University Students Need to Educate Themselves on Drug Safety and Policy

When it comes to drugs, ignorance is not bliss

(Nat Mussell)

Canadian Students for Sensible Drug Policy is an organization which believes that “young people have a right to evidence-based cannabis education.” It currently lists 18 satellite chapters across seven provinces in Canada, according to its website.

One of its chapters is at Kwantlen Polytechnic University, though there has been no activity on its Facebook page since November 2017. Why? Because the person who ran the page was Richard Hossein, the man who allegedly defrauded the Kwantlen Public Interest Research Group of over $111,000 and is believed to now be in Vietnam.

Hopefully some other member of KPU’s student body will soon be willing to take the reigns of Kwantlen Students for Sensible Drug Policy. If not, the only people who suffer will be the students.  

A few days ago, I came across a used syringe lying a few feet away from my condo’s entrance and, worse, just metres away from an elementary school playground. At first I just stared at it, unsure of what to do or who to call for its proper disposal.

This is our problem. Drug use and addiction are going to touch the lives of many of KPU’s 19,000+ students. Even if it doesn’t personally affect you, because of the stranglehold that addiction has on the lives of thousands of British Columbians, it is everyone’s problem.

CBC reports that “nearly 90 per cent of people who died [of an opioid overdose] were alone inside a home when they suffered an overdose,” and “four out of five were men.” The people who are dying aren’t just downtrodden, unattached users on the Downtown Eastside. They’re fathers, brothers, daughters, friends, and neighbours.

The City of Vancouver and the Vancouver Police Department have adopted a “Four Pillars” drug strategy which focuses on harm reduction, prevention, treatment, and enforcement as opposed to prosecuting drug users for minor offenses. While there are addictions experts, researchers, and first responders who succeed in easing the pain that the opioid crisis inflicts on its sufferers, far more needs to be done.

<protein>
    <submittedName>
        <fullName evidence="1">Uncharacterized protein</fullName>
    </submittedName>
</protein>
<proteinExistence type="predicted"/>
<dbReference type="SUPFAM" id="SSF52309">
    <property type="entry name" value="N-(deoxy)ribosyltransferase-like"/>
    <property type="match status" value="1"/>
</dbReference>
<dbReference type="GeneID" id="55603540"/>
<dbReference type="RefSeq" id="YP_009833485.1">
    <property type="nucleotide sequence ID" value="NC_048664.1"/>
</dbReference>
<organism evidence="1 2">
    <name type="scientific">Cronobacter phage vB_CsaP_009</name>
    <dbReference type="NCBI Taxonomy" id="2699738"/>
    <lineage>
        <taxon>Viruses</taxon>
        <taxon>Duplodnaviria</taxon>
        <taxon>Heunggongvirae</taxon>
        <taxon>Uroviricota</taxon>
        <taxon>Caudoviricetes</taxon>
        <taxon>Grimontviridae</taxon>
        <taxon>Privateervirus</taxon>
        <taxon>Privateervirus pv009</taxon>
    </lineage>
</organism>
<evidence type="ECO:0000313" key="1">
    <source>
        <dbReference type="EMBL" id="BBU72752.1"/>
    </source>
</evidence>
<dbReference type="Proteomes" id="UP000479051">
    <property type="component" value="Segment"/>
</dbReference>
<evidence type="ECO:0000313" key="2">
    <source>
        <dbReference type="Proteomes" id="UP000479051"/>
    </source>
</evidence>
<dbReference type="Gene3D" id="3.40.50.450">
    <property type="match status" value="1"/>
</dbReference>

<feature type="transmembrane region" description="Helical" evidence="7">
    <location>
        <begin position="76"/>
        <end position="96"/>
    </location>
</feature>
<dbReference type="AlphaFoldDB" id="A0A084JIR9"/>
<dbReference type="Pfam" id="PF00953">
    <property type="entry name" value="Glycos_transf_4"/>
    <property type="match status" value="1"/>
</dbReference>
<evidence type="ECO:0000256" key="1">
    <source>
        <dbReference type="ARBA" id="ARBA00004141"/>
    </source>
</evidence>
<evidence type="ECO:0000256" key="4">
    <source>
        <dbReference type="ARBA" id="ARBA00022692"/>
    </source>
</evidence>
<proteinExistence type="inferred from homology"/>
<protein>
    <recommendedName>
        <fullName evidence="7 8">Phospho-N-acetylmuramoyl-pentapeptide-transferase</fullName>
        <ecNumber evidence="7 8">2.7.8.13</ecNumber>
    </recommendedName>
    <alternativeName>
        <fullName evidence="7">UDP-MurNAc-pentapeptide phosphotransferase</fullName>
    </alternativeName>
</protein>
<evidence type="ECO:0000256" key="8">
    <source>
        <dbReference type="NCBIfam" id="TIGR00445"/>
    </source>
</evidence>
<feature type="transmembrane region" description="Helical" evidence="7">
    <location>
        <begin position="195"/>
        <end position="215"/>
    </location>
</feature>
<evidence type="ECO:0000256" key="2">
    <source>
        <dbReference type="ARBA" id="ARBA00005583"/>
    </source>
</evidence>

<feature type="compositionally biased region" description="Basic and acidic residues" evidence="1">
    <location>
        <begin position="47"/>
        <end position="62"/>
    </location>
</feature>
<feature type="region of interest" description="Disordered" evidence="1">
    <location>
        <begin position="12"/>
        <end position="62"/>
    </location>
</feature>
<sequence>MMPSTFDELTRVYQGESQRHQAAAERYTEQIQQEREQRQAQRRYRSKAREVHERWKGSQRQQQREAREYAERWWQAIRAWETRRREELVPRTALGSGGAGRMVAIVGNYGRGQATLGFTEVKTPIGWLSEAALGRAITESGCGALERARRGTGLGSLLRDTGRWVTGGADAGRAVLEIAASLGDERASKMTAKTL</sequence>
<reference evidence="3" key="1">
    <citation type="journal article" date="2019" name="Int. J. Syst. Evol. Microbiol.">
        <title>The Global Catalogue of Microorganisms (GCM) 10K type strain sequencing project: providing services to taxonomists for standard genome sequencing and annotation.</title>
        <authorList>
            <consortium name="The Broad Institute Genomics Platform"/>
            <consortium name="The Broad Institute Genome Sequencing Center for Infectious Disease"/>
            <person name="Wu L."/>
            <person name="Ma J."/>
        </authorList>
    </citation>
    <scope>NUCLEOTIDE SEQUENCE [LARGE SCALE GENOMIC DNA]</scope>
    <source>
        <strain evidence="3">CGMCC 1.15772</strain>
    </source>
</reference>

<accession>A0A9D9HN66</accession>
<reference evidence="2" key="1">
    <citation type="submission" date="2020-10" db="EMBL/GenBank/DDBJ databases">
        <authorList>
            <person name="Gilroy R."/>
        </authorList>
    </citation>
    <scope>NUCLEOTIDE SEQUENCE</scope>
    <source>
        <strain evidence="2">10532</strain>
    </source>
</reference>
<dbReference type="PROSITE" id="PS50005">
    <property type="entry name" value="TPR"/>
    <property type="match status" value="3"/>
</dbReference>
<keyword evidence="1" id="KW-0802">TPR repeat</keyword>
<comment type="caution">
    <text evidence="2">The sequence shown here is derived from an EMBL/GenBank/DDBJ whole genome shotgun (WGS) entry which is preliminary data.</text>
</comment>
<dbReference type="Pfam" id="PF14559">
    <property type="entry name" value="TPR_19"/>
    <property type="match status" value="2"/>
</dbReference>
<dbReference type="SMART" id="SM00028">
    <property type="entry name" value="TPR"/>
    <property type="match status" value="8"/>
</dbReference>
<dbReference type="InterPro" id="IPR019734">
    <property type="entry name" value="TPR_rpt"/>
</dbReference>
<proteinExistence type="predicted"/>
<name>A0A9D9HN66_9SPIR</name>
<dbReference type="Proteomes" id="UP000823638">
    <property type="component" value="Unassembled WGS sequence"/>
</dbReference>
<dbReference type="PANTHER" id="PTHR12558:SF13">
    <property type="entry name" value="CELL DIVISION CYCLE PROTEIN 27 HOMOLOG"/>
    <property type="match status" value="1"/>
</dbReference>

I’m no expert on narcotics or addiction, but there is one thing I do know: the definition of “insanity” is doing the exact same thing over and over again and expecting a different outcome. This is exactly what Metro Vancouver’s approach to the opioid epidemic has been over the past few years. Now, steering the focus more towards education and awareness can benefit both the general public and university students specifically. This is true not only on a municipal level, but also in our own community at KPU.

People are always going to use drugs. Because of this, the public must be educated on the topic to make safe decisions. For example, make sure you’re not alone when using opioids, don’t mix different drugs together, never get in the car with someone who isn’t sober, don’t share intravenous equipment, and seek help if you’re feeling unwell after or while using drugs. There is much more to be known besides this as well.

University students are intelligent and eager to learn. When it comes to a topic as prominent and complex as drug use and its effects, students want to be educated. We just need to be given the opportunity to do so.

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